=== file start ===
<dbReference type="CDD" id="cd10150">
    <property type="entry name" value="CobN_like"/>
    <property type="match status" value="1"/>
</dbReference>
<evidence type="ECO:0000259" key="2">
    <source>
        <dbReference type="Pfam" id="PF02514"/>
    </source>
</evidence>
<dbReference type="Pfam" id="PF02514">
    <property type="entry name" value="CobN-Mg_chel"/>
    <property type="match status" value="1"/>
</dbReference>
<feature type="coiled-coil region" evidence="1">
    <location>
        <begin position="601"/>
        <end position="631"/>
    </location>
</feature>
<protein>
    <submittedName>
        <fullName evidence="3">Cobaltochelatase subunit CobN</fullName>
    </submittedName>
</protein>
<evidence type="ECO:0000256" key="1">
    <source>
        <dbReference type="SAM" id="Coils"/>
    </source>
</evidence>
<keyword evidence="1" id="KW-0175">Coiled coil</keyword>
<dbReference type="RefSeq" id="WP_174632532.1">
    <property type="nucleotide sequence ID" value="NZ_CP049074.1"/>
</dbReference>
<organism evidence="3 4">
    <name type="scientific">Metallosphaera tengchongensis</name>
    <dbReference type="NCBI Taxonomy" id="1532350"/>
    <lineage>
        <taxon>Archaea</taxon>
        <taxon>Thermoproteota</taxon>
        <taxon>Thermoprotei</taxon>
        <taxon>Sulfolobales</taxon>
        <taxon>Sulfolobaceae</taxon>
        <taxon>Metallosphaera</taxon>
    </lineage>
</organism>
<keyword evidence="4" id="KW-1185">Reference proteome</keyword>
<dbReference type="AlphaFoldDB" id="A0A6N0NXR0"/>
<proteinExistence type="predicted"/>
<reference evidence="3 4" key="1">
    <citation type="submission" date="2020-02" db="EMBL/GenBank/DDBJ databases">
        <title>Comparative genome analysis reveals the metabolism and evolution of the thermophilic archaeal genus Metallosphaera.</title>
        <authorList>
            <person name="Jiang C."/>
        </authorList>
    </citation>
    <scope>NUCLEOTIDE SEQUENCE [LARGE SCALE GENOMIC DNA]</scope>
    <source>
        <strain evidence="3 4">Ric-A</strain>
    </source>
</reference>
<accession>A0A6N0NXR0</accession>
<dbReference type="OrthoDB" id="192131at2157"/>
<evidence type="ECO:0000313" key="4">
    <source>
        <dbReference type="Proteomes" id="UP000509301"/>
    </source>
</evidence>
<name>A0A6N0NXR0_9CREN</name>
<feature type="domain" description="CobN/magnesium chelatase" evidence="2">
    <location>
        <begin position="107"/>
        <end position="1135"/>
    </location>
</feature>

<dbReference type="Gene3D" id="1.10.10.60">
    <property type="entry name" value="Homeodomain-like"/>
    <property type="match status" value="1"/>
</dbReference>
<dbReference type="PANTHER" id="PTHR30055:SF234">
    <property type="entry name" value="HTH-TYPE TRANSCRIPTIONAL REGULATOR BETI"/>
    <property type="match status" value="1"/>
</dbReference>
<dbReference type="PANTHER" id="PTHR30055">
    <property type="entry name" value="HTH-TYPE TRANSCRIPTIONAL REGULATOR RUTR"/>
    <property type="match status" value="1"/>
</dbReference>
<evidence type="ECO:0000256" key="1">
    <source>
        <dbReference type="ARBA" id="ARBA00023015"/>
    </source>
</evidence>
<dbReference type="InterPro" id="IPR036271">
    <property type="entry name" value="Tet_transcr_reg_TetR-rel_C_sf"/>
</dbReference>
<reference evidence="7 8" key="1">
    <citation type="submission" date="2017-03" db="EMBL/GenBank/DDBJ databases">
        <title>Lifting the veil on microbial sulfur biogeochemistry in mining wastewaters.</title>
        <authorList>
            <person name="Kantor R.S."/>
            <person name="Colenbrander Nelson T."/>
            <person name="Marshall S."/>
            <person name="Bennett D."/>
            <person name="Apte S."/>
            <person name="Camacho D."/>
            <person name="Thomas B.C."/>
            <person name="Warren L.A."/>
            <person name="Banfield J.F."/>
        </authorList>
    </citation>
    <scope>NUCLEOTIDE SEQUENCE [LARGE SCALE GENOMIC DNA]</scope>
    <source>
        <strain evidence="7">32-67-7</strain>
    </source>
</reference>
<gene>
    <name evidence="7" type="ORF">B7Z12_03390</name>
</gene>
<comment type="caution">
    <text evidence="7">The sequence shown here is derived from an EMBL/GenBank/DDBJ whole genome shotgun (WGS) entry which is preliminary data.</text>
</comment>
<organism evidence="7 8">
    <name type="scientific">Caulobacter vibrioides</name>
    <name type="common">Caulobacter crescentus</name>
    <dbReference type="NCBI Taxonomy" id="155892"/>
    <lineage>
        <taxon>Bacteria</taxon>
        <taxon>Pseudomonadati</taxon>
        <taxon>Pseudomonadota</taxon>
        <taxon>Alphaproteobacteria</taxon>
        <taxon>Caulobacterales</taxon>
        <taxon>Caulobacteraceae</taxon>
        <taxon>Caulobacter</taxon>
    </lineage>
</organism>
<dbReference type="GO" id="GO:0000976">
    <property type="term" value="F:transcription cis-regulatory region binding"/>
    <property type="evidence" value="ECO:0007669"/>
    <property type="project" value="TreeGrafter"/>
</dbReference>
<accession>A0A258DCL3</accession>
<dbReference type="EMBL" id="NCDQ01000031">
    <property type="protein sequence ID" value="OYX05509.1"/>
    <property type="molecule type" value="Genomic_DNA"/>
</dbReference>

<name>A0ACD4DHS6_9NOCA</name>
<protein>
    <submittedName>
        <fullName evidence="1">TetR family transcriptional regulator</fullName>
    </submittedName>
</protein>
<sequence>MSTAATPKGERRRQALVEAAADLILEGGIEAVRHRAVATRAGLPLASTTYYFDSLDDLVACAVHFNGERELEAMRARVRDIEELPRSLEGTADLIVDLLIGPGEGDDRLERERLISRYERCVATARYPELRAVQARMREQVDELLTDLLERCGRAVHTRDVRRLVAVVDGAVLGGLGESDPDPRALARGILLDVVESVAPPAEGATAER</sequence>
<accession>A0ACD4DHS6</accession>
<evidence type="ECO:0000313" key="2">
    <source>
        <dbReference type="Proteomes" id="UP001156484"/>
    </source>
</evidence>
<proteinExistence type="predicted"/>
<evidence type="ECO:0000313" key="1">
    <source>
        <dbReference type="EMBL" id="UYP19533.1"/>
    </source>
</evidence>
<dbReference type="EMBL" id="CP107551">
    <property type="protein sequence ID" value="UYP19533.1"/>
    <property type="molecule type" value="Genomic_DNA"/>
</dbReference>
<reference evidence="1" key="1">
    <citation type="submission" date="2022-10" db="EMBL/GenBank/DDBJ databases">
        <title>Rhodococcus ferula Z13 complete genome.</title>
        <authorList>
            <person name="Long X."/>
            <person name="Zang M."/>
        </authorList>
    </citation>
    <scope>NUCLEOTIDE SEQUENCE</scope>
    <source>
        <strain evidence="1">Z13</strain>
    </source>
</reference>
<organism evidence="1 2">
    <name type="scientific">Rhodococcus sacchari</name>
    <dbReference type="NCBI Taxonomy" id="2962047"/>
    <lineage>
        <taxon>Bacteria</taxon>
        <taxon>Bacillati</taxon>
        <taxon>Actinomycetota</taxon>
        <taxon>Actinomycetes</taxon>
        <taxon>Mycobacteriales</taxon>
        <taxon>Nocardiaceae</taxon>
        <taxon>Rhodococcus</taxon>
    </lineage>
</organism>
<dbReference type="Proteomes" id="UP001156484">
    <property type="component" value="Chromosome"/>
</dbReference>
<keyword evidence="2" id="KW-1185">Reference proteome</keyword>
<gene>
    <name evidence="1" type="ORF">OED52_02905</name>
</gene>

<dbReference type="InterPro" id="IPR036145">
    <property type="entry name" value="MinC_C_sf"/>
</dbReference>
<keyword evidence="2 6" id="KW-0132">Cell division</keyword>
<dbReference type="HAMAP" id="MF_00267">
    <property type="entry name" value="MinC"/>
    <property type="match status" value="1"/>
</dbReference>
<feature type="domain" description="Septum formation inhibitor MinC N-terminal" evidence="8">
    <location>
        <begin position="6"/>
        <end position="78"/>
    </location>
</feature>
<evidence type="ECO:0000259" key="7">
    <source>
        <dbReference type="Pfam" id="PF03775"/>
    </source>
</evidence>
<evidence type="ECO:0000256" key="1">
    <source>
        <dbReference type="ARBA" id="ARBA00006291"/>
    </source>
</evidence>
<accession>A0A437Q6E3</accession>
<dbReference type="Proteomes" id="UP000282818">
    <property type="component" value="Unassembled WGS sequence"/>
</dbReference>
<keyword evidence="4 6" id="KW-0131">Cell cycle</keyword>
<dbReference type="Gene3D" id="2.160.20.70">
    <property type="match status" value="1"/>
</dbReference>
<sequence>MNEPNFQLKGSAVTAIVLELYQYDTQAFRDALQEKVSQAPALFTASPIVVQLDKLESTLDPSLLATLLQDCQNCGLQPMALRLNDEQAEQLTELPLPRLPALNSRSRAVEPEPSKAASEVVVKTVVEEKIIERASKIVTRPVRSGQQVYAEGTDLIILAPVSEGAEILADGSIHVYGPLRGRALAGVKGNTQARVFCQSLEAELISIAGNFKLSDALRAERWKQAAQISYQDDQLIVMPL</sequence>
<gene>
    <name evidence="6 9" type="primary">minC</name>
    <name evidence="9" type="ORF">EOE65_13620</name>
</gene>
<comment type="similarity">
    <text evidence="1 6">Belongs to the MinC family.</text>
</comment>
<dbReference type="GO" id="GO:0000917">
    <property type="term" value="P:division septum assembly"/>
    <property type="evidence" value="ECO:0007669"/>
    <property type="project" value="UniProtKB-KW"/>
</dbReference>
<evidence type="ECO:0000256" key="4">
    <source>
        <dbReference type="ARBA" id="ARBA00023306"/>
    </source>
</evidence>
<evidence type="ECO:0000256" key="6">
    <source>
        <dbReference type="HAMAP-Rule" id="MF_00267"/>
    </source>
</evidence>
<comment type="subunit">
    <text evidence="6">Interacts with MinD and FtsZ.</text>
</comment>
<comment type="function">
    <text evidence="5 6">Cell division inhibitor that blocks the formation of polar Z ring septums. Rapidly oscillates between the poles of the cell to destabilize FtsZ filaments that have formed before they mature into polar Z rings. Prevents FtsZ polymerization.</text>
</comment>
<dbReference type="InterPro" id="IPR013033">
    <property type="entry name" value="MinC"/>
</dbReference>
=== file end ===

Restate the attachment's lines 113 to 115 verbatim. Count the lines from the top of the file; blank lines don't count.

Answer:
    </source>
</reference>
<gene>